A SHOCK poll has suggested that a majority of voters in the UK want Britain to leave the European Union.
The Survation poll of 1,004 people across the UK is the first indication that a majority - 51 per cent - would vote for a “Brexit” when David Cameron holds his referendum next year or in 2017.
The figures are a blow for the Prime Minister who this week faces a series of votes as he tries to steer the EU Referendum Bill through parliament, with Tory backbenchers already angry over his foot-dragging on agreeing to a purdah period for the UK government during the short campaign in the referendum.
And the issue has been made more difficult with the immigration crisis gripping the EU and threats by other heads of government that the UK needs to take a quota of refugees from Italy and Hungary if Mr Cameron wants agreement on a new deal for the UK’s membership of the EU.
According to Survation the margin in favour of leaving could grow if the migrant crisis gripping Europe continues, with 22 per cent of those who said they would vote to stay indicating they could change their minds if the situation worsened.
The overall findings run counter to a string of recent polls which have consistently shown comfortable majorities in favour of staying in. As recently as July, a Survation poll gave the “in” camp a 54 per to 46 per cent advantage.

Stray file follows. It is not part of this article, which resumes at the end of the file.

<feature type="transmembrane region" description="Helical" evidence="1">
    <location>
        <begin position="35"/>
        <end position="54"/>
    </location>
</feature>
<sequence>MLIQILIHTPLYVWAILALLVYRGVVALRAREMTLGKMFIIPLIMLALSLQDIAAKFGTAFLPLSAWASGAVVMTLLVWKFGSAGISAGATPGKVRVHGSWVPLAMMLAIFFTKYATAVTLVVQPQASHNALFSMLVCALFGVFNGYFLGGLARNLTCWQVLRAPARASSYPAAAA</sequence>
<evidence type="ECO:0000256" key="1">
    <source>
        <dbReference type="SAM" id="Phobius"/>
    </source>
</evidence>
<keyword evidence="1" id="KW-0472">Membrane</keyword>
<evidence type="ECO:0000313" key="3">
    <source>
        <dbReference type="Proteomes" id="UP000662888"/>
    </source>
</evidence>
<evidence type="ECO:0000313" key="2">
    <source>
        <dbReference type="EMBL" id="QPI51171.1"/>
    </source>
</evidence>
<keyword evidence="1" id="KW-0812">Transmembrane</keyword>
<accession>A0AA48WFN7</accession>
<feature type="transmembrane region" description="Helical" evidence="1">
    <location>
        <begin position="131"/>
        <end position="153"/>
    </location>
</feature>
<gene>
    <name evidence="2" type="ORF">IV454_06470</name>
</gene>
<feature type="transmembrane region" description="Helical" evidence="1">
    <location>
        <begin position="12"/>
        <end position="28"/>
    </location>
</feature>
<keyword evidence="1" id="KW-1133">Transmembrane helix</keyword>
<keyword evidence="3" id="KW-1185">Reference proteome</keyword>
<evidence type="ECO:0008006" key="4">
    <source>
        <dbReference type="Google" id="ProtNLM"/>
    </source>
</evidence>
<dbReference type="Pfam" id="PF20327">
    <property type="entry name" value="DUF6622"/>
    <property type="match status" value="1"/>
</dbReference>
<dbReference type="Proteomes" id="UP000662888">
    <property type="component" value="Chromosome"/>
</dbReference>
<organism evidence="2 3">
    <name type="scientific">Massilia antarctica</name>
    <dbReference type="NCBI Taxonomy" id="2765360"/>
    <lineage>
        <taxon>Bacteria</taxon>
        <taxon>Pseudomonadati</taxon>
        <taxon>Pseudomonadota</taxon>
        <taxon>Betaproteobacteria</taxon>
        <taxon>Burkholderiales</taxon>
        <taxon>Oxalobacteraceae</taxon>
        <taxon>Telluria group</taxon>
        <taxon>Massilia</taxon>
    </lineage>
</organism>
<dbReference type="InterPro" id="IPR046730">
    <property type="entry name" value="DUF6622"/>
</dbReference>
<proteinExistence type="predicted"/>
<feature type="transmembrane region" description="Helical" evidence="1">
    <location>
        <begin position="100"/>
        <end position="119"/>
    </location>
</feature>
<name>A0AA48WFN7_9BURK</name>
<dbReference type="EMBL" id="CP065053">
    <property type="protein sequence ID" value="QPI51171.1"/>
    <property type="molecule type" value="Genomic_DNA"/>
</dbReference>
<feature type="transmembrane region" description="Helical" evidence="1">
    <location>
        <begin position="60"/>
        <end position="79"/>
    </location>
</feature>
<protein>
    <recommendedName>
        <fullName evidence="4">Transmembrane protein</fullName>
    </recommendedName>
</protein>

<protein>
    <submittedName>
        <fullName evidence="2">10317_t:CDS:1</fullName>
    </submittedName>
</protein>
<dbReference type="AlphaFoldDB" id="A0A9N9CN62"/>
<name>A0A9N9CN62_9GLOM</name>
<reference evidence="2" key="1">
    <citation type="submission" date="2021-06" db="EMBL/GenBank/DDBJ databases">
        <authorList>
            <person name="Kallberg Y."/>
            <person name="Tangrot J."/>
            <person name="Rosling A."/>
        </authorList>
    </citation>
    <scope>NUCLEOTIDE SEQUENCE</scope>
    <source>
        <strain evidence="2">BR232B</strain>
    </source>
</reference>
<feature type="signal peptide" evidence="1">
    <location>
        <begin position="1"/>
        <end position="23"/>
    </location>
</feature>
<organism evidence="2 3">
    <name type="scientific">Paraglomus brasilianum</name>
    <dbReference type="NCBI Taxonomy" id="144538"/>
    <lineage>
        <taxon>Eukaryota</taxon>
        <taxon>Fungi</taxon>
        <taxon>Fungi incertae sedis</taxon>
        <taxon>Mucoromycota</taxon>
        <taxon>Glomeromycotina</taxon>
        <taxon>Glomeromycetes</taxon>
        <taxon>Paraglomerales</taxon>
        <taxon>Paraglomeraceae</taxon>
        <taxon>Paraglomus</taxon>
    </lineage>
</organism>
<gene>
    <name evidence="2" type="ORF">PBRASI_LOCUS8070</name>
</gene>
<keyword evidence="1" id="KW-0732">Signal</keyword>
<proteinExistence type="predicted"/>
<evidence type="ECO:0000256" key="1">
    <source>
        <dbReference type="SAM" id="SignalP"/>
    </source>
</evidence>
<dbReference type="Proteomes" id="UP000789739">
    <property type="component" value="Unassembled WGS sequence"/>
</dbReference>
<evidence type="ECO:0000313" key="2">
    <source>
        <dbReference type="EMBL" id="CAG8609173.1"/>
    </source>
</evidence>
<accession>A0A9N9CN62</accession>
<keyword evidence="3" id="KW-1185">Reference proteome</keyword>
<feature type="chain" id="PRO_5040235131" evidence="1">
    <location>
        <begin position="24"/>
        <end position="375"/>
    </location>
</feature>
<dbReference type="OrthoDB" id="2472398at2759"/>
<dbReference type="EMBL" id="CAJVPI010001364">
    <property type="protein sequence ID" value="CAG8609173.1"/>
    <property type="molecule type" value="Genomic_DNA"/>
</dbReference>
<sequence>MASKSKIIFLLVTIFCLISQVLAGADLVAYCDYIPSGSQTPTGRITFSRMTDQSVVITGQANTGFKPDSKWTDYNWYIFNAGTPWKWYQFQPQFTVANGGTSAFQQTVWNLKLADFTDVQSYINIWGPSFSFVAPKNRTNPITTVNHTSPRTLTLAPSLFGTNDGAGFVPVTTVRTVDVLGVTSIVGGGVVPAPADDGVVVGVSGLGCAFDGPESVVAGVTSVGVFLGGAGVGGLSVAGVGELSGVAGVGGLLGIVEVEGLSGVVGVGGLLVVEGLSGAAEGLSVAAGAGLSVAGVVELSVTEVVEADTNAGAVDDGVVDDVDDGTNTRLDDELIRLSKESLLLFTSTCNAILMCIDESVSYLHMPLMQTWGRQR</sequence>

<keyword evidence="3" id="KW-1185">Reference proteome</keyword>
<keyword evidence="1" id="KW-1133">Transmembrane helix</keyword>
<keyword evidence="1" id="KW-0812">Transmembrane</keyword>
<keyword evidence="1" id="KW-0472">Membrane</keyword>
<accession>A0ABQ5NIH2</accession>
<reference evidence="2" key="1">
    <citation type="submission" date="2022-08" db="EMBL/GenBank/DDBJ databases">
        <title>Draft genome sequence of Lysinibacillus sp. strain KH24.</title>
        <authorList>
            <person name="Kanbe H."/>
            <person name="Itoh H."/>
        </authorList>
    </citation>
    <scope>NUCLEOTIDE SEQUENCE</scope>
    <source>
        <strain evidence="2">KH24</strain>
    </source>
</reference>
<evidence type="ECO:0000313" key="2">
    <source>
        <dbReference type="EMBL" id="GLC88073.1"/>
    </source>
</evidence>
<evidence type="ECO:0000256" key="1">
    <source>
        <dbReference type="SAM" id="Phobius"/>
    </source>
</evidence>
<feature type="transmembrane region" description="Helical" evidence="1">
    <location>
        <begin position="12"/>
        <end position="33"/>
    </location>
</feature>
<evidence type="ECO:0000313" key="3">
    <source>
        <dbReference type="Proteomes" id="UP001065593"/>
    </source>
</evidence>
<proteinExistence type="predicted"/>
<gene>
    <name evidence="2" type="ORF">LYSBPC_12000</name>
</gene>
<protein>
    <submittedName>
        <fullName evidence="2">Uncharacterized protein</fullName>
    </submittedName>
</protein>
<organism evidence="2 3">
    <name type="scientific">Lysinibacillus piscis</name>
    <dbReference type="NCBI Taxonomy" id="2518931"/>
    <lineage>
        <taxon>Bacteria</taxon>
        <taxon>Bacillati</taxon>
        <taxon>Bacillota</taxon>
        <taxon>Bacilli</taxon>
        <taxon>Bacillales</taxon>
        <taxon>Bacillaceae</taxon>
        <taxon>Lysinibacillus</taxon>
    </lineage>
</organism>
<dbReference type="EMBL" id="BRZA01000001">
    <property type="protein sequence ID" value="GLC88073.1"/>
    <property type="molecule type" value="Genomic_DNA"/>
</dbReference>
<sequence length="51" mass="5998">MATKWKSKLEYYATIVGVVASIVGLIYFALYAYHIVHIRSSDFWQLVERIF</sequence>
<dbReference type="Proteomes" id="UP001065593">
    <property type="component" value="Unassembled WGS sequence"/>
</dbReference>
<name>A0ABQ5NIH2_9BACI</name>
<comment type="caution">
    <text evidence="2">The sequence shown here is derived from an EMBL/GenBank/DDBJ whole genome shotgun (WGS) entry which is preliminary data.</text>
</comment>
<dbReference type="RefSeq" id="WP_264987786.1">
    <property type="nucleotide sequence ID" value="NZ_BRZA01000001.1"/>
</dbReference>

Politicians will be wary of reading too much into one survey, particularly given the closeness of the margin.
Nevertheless it is likely to set alarm bells ringing in Downing Street ahead of Mr Cameron’s promised referendum, which must take place before the end of 2017.
It will also provide a huge fillip for the “out” campaign ahead of a possible Commons rebellion by Eurosceptic Tories when MPs return to Westminster following the summer break today.
One Tory rebel, Steve Baker, has placed an amendment which would also ban the European Commission and other EU bodies from directly campaigning in the referendum.
The government only escaped a vote to force a purdah period during the committee stage because Labour decided to abstain while Tory eurosceptic rebels joined the SNP to try to force the issue.
Last night former SNP leader Alex Salmond called on Labour to have a change of heart and ensure the UK government agrees to a purdah period.
He said: “When we return this week, I hope Labour will start to take their role in the parliament seriously and hold the Tories to account by backing the SNP amendments to ensure a fair, level playing field with the widest possible involvement from the electorate.”
There were also problems for the “in” camp with the Scottish sample - which is too low to be considered scientific but suggests a surprisingly close result north of the Border with 51 per cent in favour of staying in the EU compared to 49 per cent who want to leave. The result was seized on by the SNP as evidence that Scotland needs to be given a veto over the rest of the UK if an exit is to be agreed.
The SNP wants an exit only to happen if all four nations individually have a majority in favour of leaving the EU.
The SNP’s Europe spokesman in Westminster, Stephen Gethins, said: “Scotland should not be ripped out of the EU against its will which is why the SNP called for a double-majority safeguard to be added to the EU referendum - so the decision should be dependent on all four UK nations.”
He added: “Membership of the EU will continue to have a positive impact on jobs and Scotland’s economy.”